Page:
However, the Friday memo did not include the explicit opinion that both proposals violated the city charter, even though Aguirre would later make that claim Tuesday afternoon. That opinion came as a surprise, as the council listened to many of the 66 public speakers who filed into City Hall earlier that morning to testify about the proposals before Aguirre proclaimed the legislation illegal.

The council tentatively approved legislation on Feb. 5 that would have required Sanders to ask the council for permission to make midyear cuts that “materially or substantially” reduced a city service. Weeks later, Council President Scott Peters and Councilman Tony Young brokered a compromise with the mayor that would have set specific thresholds. The tentative compromise would have required council approval if the cut reduced a department’s funding by either $4 million or 10 percent, whichever figure was smaller.

Since the introduction of the second piece of legislation, the two have been competing against each other in the court of public opinion. The debate highlighted arguments over the delegation of powers under the strong-mayor structure voters approved in 2004.

Under the arrangement, the mayor was removed from the City Council and handed oversight of the day-to-day operations of the city government and the responsibility of proposing an annual budget. The council, as the legislative branch, is charged with finalizing the yearly spending plan.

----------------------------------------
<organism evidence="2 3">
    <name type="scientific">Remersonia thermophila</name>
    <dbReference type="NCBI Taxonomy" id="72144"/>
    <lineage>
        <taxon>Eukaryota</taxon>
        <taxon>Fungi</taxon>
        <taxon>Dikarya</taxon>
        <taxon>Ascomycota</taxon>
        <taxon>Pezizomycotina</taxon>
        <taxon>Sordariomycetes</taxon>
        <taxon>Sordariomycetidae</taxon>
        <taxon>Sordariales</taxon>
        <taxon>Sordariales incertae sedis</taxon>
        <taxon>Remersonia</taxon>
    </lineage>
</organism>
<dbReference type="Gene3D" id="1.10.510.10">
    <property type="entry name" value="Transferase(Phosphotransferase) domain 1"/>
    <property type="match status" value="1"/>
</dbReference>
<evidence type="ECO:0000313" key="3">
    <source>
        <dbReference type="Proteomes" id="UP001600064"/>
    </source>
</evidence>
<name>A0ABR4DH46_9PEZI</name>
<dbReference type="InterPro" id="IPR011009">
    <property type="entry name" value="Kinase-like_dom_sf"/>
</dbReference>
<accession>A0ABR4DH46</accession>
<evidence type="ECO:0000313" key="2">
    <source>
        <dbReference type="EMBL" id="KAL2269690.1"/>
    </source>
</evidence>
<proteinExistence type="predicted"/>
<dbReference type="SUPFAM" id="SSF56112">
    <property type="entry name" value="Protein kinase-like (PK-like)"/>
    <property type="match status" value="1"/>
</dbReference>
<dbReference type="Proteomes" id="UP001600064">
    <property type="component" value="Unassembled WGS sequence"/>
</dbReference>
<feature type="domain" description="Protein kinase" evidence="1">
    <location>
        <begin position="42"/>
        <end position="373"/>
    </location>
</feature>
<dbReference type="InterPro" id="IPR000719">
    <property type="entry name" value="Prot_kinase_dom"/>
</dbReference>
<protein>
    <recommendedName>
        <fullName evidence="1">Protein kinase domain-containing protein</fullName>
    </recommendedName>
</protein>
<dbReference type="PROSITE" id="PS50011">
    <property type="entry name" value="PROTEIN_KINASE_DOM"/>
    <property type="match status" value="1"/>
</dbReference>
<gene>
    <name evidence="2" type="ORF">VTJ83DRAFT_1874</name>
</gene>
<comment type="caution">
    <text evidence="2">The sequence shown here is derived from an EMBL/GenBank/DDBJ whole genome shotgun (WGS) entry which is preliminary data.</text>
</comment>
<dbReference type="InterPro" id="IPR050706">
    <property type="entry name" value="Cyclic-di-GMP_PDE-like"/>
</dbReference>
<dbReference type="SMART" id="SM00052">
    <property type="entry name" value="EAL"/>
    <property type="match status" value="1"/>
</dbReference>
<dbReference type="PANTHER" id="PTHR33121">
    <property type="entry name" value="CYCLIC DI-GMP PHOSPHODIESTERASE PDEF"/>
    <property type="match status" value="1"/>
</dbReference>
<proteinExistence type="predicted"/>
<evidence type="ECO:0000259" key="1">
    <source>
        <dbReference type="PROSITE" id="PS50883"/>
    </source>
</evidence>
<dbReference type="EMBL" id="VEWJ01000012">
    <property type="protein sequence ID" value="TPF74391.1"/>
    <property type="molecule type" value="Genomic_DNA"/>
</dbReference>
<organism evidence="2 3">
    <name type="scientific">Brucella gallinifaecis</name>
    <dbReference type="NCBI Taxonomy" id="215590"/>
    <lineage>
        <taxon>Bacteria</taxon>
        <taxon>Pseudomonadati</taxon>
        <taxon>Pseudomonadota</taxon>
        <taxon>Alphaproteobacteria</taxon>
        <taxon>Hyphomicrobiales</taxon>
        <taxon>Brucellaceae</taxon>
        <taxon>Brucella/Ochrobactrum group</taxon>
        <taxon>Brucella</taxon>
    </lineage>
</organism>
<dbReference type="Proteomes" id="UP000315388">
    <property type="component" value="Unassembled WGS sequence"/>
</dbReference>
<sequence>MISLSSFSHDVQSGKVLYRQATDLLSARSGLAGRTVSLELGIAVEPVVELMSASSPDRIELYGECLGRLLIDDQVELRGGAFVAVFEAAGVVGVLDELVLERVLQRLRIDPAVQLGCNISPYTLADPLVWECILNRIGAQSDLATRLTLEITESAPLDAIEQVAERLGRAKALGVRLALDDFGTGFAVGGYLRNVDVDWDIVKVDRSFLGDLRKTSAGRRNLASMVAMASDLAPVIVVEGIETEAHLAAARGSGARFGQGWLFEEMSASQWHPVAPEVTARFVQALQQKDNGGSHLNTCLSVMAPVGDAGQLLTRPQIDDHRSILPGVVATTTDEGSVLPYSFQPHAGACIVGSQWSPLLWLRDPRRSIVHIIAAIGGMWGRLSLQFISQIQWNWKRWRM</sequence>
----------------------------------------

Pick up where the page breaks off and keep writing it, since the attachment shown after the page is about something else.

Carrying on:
Sanders, elected on a promise to fix the city’s shabby finances, said he needed the authority to make the cuts unfettered. Council members, on the other hand, argued that their approval of the budget was a much-needed check to keep the power at City Hall balanced.

Although the legislation would have applied to the current fiscal year, which expires June 30, many officials believe it would have settled the balance of power between the mayor and council during the next fiscal year and beyond.

On Tuesday, Aguirre said he first sensed a legal controversy when the compromise language being endorsed by Sanders, Peters and Young was announced. “When we came to point that numbers were so large and in the millions of dollars — and I believe that was made in good faith — I became … concerned,” he said.

When the council was set to vote on the competing proposals March 19, Aguirre asked for more time. He said postponing the vote was necessary to evaluate the “legal issues” identified in a memo issued by Councilwoman Donna Frye just 10 days earlier.